Regional Reviews: Cleveland & Akron
The Woman in Black
Also see Mark's review of One Flew Over the Cuckoo's Nest
This version is not to be confused by the two movies of the same name made in 1989 and 2012 (the latter starring Daniel Radcliffe;) both are adapted from the same book, each film has various plot twists and alternate endings from the original. The play is a more faithful recreation of the original story.
In an old Victorian theatre the elder Arthur Kipps has hired a young actor to help him dramatize a true story that he wishes to perform on stage for friends and family in an effort to banish a specter that has been haunting him since his youth. The tale revolves around the time when, as a young solicitor, Kipps was sent by train to the town of Crythin Gifford to settle the estate of the elderly Mrs. Drablow, who up to her death had lived outside the town in the remote Eel Marsh House. While on the train, Kipps meets local landowner Samuel Daily who gives Arthur some disturbing information on the late widow's family. Once in town he meets with Horatio Jerome who has been hired to assist him.
Spotting the "woman in black" at Mrs. Drablow's funeral, Arthur realizes by Horatio's reaction that the town is harboring a horrible secret. On the job at the manor, sorting through the mountains of paperwork, Kipps once more sees the woman and as a fog rolls in, he hears a horrific accident as a trap and pony go into the marsh with the passengers drowning. He also finds a mysteriously locked room which he later finds open, leading into a perfectly preserved nursery.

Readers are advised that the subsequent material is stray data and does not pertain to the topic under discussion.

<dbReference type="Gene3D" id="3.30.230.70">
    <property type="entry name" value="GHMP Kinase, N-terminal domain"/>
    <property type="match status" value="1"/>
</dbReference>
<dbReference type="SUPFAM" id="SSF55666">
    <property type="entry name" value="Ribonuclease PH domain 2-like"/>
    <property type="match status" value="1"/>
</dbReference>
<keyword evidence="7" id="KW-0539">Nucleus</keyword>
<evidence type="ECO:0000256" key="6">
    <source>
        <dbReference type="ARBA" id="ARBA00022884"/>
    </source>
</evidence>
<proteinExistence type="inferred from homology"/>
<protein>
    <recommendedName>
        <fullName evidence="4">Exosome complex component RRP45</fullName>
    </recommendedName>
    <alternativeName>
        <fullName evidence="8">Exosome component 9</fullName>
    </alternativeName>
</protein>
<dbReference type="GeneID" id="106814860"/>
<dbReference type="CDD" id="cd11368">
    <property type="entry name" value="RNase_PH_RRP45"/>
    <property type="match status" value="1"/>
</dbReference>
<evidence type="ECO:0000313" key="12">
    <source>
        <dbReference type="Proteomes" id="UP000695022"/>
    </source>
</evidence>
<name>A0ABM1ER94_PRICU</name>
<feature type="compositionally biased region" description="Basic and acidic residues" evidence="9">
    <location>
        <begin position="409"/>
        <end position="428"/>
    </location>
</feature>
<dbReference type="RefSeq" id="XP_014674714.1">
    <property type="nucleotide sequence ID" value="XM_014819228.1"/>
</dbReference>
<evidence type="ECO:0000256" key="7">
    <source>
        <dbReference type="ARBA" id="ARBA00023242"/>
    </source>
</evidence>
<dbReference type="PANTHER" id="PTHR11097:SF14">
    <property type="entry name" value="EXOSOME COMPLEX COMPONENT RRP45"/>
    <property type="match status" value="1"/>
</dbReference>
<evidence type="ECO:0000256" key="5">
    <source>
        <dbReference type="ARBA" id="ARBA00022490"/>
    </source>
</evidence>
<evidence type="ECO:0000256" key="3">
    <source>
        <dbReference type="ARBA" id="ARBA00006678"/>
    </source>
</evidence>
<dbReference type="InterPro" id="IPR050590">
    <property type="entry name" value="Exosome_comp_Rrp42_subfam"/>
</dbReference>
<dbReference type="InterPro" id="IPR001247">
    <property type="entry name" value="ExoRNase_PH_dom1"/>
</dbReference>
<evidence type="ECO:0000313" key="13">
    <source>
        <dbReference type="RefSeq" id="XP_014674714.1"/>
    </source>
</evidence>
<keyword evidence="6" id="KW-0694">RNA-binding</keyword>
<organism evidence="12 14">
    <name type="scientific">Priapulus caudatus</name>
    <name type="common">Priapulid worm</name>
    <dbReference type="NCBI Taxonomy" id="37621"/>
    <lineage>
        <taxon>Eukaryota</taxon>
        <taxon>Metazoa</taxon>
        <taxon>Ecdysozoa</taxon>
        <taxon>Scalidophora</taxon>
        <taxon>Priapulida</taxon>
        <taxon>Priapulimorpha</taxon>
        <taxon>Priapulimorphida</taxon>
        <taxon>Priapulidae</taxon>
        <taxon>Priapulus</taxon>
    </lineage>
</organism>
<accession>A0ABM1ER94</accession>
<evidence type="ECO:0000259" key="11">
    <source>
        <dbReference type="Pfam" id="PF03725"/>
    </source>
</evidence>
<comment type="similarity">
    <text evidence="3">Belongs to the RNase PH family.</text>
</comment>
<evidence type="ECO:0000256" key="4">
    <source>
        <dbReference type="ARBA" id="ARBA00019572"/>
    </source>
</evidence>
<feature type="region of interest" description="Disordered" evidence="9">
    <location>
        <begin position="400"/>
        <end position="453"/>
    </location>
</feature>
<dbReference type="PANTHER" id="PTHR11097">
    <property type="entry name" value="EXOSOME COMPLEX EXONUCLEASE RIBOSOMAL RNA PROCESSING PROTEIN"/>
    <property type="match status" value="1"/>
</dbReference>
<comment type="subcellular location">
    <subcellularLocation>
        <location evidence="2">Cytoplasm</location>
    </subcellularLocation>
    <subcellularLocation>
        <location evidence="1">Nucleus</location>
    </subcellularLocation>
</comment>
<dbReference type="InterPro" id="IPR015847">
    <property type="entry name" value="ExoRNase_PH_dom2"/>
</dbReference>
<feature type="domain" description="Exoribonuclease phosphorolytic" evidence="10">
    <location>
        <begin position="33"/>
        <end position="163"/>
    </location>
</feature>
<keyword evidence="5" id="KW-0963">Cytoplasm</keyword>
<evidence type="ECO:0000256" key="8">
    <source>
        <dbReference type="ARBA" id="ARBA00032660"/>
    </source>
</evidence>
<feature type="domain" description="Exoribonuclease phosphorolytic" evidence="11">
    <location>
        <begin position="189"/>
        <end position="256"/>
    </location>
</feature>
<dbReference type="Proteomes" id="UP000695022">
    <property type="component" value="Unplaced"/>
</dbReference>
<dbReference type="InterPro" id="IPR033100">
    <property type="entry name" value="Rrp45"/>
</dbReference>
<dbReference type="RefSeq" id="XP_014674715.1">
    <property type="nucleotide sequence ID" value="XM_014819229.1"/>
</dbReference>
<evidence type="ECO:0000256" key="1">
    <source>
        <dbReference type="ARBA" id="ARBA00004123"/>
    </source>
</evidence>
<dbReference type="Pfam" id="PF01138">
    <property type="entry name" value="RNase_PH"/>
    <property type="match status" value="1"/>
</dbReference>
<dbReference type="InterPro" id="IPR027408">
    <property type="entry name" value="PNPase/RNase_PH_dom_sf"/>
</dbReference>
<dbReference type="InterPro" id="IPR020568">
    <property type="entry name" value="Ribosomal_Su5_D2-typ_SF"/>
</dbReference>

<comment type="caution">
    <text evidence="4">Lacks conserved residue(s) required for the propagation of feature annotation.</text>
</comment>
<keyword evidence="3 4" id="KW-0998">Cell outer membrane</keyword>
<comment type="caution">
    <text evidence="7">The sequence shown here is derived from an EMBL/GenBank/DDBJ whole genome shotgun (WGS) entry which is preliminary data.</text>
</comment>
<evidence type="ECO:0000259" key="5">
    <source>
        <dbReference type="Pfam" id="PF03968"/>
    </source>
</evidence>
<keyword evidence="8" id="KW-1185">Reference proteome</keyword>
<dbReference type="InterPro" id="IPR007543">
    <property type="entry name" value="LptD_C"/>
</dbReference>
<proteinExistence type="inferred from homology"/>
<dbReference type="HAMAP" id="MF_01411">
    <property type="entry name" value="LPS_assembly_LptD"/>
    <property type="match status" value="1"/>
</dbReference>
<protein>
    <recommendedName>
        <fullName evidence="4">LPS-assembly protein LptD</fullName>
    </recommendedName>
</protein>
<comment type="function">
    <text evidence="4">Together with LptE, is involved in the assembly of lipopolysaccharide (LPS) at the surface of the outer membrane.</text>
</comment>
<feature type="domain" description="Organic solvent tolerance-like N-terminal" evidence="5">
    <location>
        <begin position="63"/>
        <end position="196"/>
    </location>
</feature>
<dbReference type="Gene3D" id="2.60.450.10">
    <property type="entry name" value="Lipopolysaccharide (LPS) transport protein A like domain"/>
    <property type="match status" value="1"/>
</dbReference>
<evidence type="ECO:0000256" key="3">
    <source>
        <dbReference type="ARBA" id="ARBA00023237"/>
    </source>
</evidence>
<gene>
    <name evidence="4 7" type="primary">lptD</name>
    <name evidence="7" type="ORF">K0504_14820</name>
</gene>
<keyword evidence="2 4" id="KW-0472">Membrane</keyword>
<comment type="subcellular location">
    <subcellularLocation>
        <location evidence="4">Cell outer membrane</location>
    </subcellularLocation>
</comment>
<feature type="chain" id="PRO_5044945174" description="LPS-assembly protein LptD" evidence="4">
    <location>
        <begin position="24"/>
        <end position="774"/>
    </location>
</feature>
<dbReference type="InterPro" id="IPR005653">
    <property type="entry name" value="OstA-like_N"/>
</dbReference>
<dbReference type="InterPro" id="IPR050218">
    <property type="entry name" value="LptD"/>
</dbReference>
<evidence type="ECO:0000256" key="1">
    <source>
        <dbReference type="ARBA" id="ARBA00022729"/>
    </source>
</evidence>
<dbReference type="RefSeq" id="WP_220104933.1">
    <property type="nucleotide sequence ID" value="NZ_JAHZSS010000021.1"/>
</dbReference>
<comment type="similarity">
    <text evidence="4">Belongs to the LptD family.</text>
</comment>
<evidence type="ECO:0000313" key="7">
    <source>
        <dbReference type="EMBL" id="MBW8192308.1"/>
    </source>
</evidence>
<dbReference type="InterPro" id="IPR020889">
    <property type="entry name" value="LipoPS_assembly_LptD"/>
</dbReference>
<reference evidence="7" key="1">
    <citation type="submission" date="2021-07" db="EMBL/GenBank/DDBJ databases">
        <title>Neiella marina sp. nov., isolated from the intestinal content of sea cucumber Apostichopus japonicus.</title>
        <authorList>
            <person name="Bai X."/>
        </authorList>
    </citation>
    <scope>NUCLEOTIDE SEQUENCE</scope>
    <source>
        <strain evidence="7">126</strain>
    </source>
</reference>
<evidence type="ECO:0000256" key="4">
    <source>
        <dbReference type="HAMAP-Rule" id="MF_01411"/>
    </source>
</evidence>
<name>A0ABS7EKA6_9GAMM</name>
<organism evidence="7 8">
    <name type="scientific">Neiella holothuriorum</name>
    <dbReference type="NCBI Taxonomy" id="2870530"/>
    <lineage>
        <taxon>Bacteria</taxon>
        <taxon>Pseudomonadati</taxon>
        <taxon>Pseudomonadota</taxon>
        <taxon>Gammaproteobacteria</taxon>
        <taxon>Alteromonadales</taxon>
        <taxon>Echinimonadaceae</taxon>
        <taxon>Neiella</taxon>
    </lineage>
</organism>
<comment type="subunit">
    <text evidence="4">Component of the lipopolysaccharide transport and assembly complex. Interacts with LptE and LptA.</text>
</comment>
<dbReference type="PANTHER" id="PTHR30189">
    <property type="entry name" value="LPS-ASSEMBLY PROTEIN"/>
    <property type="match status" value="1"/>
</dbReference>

Among paperwork Arthur discovers a bundle of letters detailing the tragedy of Mrs. Drablow's pregnant yet unwed sister who was forced to give up the child to her sister's and husband's care, which eventually leads to the boy's tragic demise, the sister's descent into madness, her death, and the hauntings that have plagued the town ever since.
While the 2012 movie starring Daniel Radcliffe is considered one of the finest examples of the horror genre due to its masterful work of textures, sound and atmosphere, the play could be summed up in two words "spooky lite."
The two main characters of Arthur Kipps (Bob Goddard) and the Actor (Jeremy Jenkins), along with the silent Woman in Black (Claudia Lillibridge), do an admirable job. Special mention goes to Bob Goddard, who takes on multiple characters with distinct personalities and accents. Jeremy Jenkins is excellent as the Actor and thankfully does not try to fake a British accent but plays the role straight. The judicial use of sounds effects greatly helps with the visualization of the tale (especially those of the invisible dog) and the lighting is well placed.
The problem lies in the production's lack of creepiness as well as any "gasp" moments. Unlike the film, we never see the dead children, and there is no use of stage fog to set the scenes. It is simply two men acting out a ghost story as "the woman" makes various silent appearances.
While wonderfully crafted and extremely well acted, this production is more an elaborate campfire ghost story narrative than a gripping fright fest. Those who appreciate not having the bejesus scared out of them will love this quaint Gothic tale. It would be suitable for older children and parents as a nice introduction into spooky plays.
The Clague Playhouse production of The Woman in Black will be on stage through October 8, 2017, at 1371 Clague Road, Westlake, OH. Tickets may be purchased online by going to clagueplayhouse.org or by phone by calling 440-331-0403.